An electronic flash producing circuit is depicted within the illuminating unit boundary 74 of FIG. 2. This circuit is connected to a high voltage source such as a battery operated converter 118 mounted within the confines 72 of a camera body. The positioning of such converters is optional to suit design needs. High voltage interconnection between the converter 118 and the flash circuit is made at releasable couplings 120 and 122. In the embodirnent described converter 118 is powered by a rechargeable battery 124 mounted within the illuminating unit. Interconnection between battery 124 and the converter 118 is made along ground line 126 and line 128 through couplings 120 and 130 respectively into leads 132 and 134. A manually operable switch S is also mounted with the illuminating unit to selectively disconnect lines 1216 and 1218 from both the camera body circuitry and the shutter housing circuitry. The illuminating unit includes a flash tube 140 having electrodes 142 and 144 which are disposed in a gaseous medium such as xenon within a transparent quartz envelope, and a trigger electrode 146. Electrodes 142 and 144 respectively are coupled across high voltage input terminal 148 and ground line 126 extending respectively to external couplings 122 and 120. Storage capacitor 152 connected across the high voltage input terminal 148' and ground line 1216 powers the flash tube 140. A discharging shunt in line 154 is coupled in parallel with the line carrying capacitor 152 and includes a resistor 156 and a safety switch S which automatically closes when the illuminating unit is removed from exposure position upon a camera body. It will be apparent that this shunt path 154 functions to remove any latent charge on capacitor 152 during periods of storage. Flash tube 140 is energized from a triggering circuit indicated generally at 158 and coupled with triggering electrode 146. Circuit 158 includes a triggering transformer 160, the secondary winding 162 of which is coupled between triggering electrode 146 and line 126 which, by virtue of its interconnection with rechargable battery 124, functions as the ground reference level for the illuminating unit and converter 118. The primary winding 164 of transformer 160 is connected to the junction between a current limiting resistor 166 and resistor 168 by capacitor 170. The other side of primary winding 164 is connected to ground line 126. Resistor 168 is connected with a releasable coupling 172 which, in turn, connects the triggering circuit 158 with a flash trigger switch 8.; such as that disclosed in connection with FIG. 1. Switch S is positioned between lines 174 and 136.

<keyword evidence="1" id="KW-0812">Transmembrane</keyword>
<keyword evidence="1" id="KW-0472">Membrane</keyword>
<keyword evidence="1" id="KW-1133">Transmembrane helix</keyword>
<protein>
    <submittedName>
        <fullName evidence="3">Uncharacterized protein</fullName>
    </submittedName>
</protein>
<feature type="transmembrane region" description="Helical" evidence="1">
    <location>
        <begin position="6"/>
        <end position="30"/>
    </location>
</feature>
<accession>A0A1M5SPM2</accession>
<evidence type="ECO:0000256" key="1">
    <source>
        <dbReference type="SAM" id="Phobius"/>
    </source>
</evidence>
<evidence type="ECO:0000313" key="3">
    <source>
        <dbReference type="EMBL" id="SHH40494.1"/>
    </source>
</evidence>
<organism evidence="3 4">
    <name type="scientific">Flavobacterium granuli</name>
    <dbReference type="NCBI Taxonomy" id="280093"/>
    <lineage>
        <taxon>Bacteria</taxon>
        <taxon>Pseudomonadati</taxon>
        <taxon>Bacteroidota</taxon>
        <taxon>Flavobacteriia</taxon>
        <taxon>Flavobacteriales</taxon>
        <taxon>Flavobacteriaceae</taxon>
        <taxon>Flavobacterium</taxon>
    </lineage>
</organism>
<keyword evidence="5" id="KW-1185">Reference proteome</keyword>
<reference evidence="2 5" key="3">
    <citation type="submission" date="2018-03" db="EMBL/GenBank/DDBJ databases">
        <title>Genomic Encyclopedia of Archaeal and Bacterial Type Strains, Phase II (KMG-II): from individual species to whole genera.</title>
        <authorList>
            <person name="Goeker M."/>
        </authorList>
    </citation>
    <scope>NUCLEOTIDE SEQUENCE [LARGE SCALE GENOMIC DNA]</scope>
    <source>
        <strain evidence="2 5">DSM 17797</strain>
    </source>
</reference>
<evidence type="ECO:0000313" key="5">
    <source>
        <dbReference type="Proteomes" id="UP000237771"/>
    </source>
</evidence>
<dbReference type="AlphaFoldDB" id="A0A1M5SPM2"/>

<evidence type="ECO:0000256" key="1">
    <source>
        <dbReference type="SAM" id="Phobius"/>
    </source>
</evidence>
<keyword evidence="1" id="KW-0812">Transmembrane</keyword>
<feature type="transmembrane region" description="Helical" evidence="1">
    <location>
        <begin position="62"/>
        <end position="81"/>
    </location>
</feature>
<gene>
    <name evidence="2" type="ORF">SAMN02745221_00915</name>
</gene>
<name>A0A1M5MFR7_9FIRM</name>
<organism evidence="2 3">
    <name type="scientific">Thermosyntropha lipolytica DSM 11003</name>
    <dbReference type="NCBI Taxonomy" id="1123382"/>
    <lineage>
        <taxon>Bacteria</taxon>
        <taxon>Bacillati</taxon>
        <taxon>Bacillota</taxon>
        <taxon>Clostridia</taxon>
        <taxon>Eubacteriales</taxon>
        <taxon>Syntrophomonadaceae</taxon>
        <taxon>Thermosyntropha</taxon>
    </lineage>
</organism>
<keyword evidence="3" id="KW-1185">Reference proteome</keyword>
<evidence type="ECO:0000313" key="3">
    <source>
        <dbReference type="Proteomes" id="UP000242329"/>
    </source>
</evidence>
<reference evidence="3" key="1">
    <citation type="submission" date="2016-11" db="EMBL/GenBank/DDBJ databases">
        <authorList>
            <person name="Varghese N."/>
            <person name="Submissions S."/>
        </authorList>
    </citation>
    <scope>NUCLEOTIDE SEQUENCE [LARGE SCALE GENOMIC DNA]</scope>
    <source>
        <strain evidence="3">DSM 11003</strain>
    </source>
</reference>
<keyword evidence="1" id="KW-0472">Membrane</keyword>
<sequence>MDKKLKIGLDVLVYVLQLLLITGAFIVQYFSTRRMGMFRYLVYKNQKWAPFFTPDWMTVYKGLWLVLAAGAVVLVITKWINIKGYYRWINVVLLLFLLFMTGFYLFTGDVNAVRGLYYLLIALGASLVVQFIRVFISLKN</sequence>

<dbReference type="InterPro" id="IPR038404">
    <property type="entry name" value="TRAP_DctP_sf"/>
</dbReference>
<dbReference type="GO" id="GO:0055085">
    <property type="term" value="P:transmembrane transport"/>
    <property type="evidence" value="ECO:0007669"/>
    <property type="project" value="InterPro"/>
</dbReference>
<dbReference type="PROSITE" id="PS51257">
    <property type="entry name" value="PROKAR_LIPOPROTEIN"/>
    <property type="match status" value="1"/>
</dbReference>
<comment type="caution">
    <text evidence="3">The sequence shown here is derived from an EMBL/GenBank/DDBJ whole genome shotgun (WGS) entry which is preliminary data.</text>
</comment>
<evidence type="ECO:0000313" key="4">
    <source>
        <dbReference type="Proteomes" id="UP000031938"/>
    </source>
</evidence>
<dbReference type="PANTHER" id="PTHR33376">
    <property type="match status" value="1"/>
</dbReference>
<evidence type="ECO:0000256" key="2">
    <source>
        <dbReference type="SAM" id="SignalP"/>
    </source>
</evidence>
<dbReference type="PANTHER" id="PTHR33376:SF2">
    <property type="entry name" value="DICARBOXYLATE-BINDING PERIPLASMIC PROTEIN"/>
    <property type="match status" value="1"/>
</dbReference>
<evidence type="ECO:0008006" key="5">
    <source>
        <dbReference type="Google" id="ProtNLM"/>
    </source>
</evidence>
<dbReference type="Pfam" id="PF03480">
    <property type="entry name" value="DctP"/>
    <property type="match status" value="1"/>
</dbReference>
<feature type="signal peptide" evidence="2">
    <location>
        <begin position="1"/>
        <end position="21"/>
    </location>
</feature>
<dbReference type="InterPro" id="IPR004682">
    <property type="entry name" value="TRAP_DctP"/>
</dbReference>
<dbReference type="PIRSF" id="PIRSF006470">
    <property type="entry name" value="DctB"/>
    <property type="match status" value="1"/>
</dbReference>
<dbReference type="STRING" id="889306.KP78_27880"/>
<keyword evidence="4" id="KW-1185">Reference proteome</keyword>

When mounted upon a camera body so as to cause the automatic opening of safety switch S the illuminating unit is energized upon the manual closure of switch S This activity permits an appropriate voltage buildup in converter 118 which, in turn, develops a high voltage output supply between coupling terminals 122 and 120. The insertion of an energy source at lines 1 48 and 126 from the latter coupling terminals permits the charging of storage capacitor 152 to its operating potential. The voltage on capacitor 152 is not suflicient in itself to cause an electrical gaseous discharge through flash tube 140, except when the trigger electrode 146 is energized. At the same time the triggering capacitor 170 is precharged through resistor 166. The closure of switch 8., as a consequence of the actuation of shutter opening blade 18 causes a triggering pulse to be applied to the primary winding 164 of triggering transformer 160. The transformer 160 accordingly applies a high voltage pulse to triggering electrode 146 of the flash tube 140 causing it to fire. During the triggering resistor 168, which is coupled in series with switch S functions to soften or reduce high frequency components of the induced triggering pulse. An arrangement for mechanically coupling the illuminating unit to a camera body and simultaneously effecting the interconnection of proper leads at couplings 120, 122, 130 and 172 is described in the above referenced United States application for patent to Reed et al.